During each of their seven sorry seasons, the Washington Capitals have been subjected to a double-figure winless streak. This was the year such sordid statistics were to be terminated, and following a nine-game stretch without a victory in the injury-plagued days of late October and early November, there was relief that the slide had gone no farther.

Now, however, as the Calgary Flames come to Capital Centre tonight for a 7:30 contest, the Capitals are struggling desperately to escape an 11-game winless string, one that threatens to wipe them out of playoff contention unless it can be halted.

Just as victories feed on one another through added injections of confidence, so does the absence of success diminish confidence. For the last few games the Capitals have appeared mentally tired, making careless mistakes and by their actions displaying a lack of confidence in themselves and their teammates. They seem to be tight, afraid of making a costly error, and thereby become mistake-prone by their hesitancy to do anything.

"As we said when we had that nine-game streak with a bunch of ties earlier, we have to get this bloody monkey off our backs," Coach Gary Green said yesterday after a prolonged workout at Capital Centre. "We have a tough game Tuesday, because Calgary has been going very well, but if we can't do it in our building, where can we do it? I'm confident we can play well enough to win, but nobody expects anything on a golden platter."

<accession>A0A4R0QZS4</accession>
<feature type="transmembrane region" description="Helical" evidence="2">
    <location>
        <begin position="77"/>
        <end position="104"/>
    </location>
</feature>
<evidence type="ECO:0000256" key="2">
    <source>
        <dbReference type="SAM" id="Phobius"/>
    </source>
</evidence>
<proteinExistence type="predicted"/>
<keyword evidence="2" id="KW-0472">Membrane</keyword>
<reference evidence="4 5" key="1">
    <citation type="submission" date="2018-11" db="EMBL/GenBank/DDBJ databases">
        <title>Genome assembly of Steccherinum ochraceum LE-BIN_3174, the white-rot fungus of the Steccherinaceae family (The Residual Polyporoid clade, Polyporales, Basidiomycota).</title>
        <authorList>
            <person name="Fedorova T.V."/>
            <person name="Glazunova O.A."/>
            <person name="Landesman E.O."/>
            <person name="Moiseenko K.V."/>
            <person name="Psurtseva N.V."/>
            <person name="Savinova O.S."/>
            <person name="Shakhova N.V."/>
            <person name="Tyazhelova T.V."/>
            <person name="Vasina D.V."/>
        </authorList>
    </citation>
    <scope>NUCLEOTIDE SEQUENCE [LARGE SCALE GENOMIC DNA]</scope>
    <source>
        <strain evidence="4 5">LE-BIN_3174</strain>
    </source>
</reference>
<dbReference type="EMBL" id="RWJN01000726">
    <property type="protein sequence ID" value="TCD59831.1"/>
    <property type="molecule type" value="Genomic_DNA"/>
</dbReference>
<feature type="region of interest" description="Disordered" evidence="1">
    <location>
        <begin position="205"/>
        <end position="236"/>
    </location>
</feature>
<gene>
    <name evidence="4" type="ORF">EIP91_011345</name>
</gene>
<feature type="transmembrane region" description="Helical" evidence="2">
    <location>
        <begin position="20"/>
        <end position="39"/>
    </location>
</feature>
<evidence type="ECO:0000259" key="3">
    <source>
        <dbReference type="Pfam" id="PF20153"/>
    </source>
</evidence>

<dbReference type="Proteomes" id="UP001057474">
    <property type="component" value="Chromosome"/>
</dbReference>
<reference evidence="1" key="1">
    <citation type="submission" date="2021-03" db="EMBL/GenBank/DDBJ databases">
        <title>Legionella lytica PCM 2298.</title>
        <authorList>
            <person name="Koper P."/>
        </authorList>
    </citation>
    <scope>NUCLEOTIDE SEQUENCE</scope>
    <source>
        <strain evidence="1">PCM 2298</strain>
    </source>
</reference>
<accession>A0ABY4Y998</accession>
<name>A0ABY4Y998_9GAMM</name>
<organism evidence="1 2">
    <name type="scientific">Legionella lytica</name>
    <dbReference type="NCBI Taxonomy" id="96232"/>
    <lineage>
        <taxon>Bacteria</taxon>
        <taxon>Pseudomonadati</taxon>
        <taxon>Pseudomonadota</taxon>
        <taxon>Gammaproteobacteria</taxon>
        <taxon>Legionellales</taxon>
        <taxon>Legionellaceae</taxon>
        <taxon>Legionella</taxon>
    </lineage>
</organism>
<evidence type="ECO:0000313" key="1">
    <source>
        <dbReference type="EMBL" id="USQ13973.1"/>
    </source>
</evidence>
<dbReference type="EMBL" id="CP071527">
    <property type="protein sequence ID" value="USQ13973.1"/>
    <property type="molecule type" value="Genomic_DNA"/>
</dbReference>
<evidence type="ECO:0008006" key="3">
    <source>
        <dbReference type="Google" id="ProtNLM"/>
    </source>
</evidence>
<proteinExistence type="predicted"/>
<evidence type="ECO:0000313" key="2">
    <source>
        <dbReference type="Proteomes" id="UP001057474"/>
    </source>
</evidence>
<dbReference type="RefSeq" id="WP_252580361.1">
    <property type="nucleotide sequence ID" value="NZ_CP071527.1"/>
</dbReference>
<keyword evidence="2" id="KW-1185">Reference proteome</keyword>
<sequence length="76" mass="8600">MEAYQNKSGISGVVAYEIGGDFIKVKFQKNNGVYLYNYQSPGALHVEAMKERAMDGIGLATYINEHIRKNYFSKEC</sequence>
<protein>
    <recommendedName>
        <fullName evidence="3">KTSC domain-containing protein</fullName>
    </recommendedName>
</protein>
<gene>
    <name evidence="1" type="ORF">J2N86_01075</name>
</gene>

Dave Parro, troubled by a sore left shoulder that has twice been dislocated in the past six months, will be in goal tonight, his first start since Feb. 14 at Montreal, when shoulder problems forced him to leave 31 minutes. Parro played 17 flawless minutes in St. Louis Saturday, after Mike Palmateer had given up seven goals.

"We've been waiting for Davy to let the shoulder solidify," Green said. "He looked sharp in St. Louis, he's strong and he seems to be confident."

Green stayed up all night following Saturday's 7-4 loss in St. Louis, breaking down the videotape of the game so that he could point out crucial errors at a team meeting before yesterday's practice.It was a long meeting, 45 minutes, and the drill that followed consumed two hours.

"At the meeting, we discussed specifically the goals scored against us in St. Louis, why and how," Green said. "Then we went over our own end zone play. We have to be more aggressive. The forwards played well in St. Louis and the scoring opportunities were even, but the problems in our end zone were critical. We have to do better.

"We've backed up off the blueline and there's no reason to. They're losing confidence, not in the goaltender, but in themselves. Sometimes it's just out of tightness."

Watching from a perch high behind one goal was General Manager Max McNab, who reported that the players here and in Hershey would probably have to turn it around, because a major trade seemed unlikely before the March 10 deadline.

"We have been investigating things the last couple of weeks," McNab said. "Sometimes a standoff is good, just to make a change, but anything proposed to this point is not even a standoff. There is a possibility on a minor scale.

"We're healthy and we have a favorable schedule compared to other clubs.But we've been making a lot of individual mental errors coming out of our end. We're swimming in our end.

"The key is having the total confidence that everybody's going to do their job. We had it once. We have to recapture it.

"Tightness is a factor, particularly when it come to handling the puck in a danger zone within 25 feet of our net. We have conscientious players, and that increases the tightness factor."

With Edmonton a mere two points back in 17th place, there is tightness in the standings as well as in the mind.If the Capitals cannot loosen up tonight and topple that monkey, this season of so much promise will very likely be going up in Flames.